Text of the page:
In a case of first impression, the New Jersey Appellate Division held in January 2020 that an employee’s costs to use medical marijuana to treat chronic pain resulting from a work place injury is reimbursable by his employer.
This case arose out of a construction accident in 2001. Vincent Hager was working on a construction site when a truck delivering concrete dumped its load on him. Following the accident, Hager immediately experienced lower back pain that radiated down both legs, which he described as a “shooting and stabbing pain.” Initially, Hager’s employer, M&K, denied Hager’s workers’ compensation claim. While the claim was pending, Hager began to treat his injuries/pain with marijuana, as made available by New Jersey’s Compassionate Use Medical Marijuana Act (MMA), and sued M&K for reimbursement.
Considering whether M&K should have to reimburse Hager for the cost associated with using medical marijuana as part of his pain management regimen, the trial court determined those costs were related to reasonable and necessary treatment of Hager’s on-the-job injuries and were therefore reimbursable under New Jersey’s workers’ compensation law. M&K appealed and the Appellate Division affirmed.
The Appellate Division considered four main issues:
- whether the federal Controlled Substances Act (CSA) preempts the MMA;
- whether reimbursement of Hager’s purchase of medical marijuana would expose M&K to federal prosecution;
- whether employer/workers’ compensation insurer should be treated the same under the MMA as a private health insurer; and
- whether medical marijuana can be a “reasonable and necessary” treatment of a form of treatment because it is illegal under the CSA.
First, in affirming the trial court’s decision, the Appellate Division found that the CSA does not preempt the MMA because there was no “positive conflict” between the CSA and the MMA such “that the two cannot consistently stand together.” The Appellate Division noted the CSA, “only preempts a state law that requires the performance of an action specifically forbidden by the federal statute.” In this regard, the CSA prohibits possession, manufacture, and distribution of marijuana. Thus, an employer’s reimbursement of an employee’s purchase of medical marijuana is not an action prohibited under the CSA, and therefore it is not preempted.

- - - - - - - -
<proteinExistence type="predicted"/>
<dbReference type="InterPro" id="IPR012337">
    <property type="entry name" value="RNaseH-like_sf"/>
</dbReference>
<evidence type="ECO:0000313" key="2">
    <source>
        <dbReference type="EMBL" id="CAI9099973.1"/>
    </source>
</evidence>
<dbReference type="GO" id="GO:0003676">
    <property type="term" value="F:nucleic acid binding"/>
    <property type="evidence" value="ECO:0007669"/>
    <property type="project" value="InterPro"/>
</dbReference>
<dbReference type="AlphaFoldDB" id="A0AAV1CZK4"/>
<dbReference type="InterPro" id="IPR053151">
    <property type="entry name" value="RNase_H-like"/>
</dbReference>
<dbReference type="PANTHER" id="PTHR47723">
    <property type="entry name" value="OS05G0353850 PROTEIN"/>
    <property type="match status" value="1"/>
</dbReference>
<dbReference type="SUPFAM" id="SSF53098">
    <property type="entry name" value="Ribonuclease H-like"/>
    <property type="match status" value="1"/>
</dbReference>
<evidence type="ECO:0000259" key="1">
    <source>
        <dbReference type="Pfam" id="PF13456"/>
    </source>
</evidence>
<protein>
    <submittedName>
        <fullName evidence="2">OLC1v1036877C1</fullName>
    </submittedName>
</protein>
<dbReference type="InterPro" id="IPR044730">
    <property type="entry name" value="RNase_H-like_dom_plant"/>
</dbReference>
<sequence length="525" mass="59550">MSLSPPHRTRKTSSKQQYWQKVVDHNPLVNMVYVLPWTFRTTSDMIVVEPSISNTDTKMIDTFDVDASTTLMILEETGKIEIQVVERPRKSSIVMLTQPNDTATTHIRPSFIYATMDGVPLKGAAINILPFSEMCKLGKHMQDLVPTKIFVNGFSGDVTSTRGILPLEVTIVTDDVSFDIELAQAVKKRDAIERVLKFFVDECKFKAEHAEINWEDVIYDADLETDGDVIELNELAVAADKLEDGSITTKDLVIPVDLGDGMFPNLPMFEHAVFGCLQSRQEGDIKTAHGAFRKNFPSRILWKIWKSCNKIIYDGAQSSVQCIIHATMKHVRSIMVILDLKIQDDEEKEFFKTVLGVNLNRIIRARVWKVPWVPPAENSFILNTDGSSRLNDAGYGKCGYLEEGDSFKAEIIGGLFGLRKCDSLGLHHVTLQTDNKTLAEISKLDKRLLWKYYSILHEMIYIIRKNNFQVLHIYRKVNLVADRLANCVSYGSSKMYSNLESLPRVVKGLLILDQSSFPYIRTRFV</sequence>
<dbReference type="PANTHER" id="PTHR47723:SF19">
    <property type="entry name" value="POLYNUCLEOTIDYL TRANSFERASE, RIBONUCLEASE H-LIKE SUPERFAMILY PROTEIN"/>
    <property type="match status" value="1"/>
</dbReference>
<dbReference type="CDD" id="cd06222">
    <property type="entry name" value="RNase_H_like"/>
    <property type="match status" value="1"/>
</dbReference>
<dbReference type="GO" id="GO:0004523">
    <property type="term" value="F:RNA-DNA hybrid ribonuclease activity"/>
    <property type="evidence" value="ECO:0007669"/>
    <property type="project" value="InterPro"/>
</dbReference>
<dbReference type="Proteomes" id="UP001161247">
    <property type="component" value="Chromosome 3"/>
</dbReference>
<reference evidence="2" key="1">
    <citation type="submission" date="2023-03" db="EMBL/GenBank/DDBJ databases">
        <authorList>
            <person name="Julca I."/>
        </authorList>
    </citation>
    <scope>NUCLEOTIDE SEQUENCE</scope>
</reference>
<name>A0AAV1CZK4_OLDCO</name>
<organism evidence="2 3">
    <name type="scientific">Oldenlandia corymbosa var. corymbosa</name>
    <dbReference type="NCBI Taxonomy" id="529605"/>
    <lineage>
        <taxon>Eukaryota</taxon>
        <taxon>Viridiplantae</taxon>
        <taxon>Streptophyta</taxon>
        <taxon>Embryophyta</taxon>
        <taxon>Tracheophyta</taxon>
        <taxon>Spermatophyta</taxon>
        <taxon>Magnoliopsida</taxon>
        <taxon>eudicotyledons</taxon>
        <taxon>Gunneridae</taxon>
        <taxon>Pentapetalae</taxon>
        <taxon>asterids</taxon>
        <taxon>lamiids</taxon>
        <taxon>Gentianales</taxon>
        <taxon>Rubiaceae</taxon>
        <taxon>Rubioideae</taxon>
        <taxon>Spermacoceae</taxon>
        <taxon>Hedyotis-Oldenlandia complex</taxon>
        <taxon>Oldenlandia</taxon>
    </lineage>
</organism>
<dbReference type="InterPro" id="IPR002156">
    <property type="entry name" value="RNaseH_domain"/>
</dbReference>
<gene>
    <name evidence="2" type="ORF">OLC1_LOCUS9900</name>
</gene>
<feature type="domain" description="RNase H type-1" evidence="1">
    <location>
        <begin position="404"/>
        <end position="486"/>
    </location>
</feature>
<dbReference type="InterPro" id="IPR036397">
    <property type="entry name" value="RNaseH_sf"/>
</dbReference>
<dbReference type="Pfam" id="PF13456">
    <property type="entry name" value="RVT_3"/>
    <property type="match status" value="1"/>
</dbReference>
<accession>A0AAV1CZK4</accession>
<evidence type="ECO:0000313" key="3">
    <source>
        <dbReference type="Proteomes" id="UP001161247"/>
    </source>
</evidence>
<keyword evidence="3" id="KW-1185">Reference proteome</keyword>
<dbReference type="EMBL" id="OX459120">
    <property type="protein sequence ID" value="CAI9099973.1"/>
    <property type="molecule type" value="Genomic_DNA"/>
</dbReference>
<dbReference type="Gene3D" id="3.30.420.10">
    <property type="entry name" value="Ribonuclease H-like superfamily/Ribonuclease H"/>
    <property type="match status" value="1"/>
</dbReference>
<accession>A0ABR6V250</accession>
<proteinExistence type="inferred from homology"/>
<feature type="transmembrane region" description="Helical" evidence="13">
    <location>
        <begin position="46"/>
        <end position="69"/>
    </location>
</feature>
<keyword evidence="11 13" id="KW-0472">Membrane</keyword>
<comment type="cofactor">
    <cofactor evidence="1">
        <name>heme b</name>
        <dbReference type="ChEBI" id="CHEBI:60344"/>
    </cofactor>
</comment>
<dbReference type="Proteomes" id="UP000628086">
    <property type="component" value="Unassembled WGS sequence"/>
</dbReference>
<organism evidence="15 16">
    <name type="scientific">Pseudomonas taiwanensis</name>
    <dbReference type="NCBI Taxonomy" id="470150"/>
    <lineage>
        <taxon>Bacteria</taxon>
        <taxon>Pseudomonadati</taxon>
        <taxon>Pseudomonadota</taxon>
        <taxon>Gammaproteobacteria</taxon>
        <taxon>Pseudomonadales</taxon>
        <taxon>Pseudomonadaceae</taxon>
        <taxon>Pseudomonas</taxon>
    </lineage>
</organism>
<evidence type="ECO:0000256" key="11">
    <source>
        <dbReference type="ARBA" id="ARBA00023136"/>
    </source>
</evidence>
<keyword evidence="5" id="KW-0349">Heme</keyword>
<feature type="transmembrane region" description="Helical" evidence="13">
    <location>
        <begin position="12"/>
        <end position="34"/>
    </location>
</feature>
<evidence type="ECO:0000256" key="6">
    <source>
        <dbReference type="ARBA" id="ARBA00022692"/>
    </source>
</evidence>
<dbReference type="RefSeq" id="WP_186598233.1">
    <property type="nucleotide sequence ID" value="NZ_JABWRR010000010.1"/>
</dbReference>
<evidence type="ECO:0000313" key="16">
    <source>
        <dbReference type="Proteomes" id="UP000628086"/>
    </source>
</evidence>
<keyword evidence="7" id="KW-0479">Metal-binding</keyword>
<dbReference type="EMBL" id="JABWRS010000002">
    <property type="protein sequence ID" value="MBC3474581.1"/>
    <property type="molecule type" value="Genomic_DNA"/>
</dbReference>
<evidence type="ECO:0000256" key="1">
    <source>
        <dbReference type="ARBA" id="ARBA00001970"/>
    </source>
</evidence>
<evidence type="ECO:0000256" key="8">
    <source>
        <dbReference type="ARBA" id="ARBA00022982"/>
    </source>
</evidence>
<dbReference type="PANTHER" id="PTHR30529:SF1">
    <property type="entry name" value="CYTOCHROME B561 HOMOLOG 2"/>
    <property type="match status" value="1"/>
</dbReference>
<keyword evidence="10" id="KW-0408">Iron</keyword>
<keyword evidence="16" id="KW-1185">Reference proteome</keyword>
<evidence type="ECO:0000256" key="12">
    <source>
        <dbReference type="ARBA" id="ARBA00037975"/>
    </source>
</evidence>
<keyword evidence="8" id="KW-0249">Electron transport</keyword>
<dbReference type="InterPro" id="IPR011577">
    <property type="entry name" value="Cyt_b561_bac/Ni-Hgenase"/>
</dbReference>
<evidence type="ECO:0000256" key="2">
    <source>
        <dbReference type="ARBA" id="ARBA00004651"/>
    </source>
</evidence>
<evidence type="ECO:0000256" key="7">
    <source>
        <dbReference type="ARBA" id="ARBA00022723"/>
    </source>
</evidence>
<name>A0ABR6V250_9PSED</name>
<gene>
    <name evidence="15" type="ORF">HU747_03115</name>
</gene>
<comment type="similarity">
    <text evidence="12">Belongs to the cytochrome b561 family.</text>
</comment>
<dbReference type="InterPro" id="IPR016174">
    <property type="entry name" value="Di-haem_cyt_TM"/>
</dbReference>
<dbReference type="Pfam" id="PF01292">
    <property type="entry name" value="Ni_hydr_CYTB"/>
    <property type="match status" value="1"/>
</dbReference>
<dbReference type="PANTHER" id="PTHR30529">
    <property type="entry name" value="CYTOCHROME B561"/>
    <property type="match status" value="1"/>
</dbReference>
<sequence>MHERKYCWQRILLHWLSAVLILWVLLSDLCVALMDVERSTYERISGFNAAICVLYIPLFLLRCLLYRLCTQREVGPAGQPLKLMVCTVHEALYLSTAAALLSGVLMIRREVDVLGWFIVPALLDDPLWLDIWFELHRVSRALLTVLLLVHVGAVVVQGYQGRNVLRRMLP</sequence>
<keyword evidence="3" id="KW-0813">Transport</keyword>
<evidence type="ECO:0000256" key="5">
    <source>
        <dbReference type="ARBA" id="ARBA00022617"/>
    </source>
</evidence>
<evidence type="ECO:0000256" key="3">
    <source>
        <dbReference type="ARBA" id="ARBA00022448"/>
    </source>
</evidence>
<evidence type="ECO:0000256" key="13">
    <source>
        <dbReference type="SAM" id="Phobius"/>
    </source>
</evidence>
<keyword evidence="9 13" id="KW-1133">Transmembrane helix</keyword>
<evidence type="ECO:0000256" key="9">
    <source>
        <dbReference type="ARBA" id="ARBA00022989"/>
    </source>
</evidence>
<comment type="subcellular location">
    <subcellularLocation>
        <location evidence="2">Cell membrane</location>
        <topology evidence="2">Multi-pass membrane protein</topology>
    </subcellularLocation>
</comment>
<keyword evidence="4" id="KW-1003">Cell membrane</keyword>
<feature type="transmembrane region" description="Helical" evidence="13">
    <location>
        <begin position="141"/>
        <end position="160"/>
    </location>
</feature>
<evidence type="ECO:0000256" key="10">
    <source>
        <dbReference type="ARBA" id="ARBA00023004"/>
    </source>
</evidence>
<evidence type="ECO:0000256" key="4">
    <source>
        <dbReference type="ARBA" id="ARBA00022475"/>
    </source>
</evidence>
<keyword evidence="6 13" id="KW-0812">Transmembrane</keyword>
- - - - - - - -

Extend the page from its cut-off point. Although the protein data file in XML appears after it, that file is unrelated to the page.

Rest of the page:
Second, M&K argued the MMA should be preempted because reimbursement would amount to aiding and abetting the employee in the commission of a crime. Here, the Appellate Division disagreed, finding that reimbursing a person for the legal use of medical marijuana under the New Jersey law would not make M&K a participant in the commission of a crime.
Third, the Appellate Division noted that in New Jersey there are two categories of entities that may not be required to reimburse the costs of medical marijuana: government medical assistance programs and private health insurers. N.J.S.A. 24:6I-14. Under the plain language of N.J.S.A. 24:6I-14, if the Legislature wished to relieve workers’ compensation insurers from any obligation to pay the costs of medical marijuana, it would have done so explicitly, and therefore rejected M&K’s arguments.
Fourth, the Appellate Division addressed M&K’s argument that other, legal means of treatment were available. Here, the Appellate Division relied on the testimony and evidence presented at trial as to the efficacy of medical marijuana in Hager’s case, which included “competent medical testimony” on the benefits and dangers of medical marijuana as compared to the proposed opoid alternatives. Interestingly, the Appellate Division noted Hager’s history of opioid addiction in concluding that “medical marijuana was reasonable and necessary for the treatment of [Hager’s] chronic pain.”
While Hager v. M & K Constr. is only one of a few reported cases dealing with medical marijuana related issues, it is in line with a national trend towards tolerance and acceptance of marijuana as a legitimate medicine to be treated no different than doctor-prescribed drugs and treatments.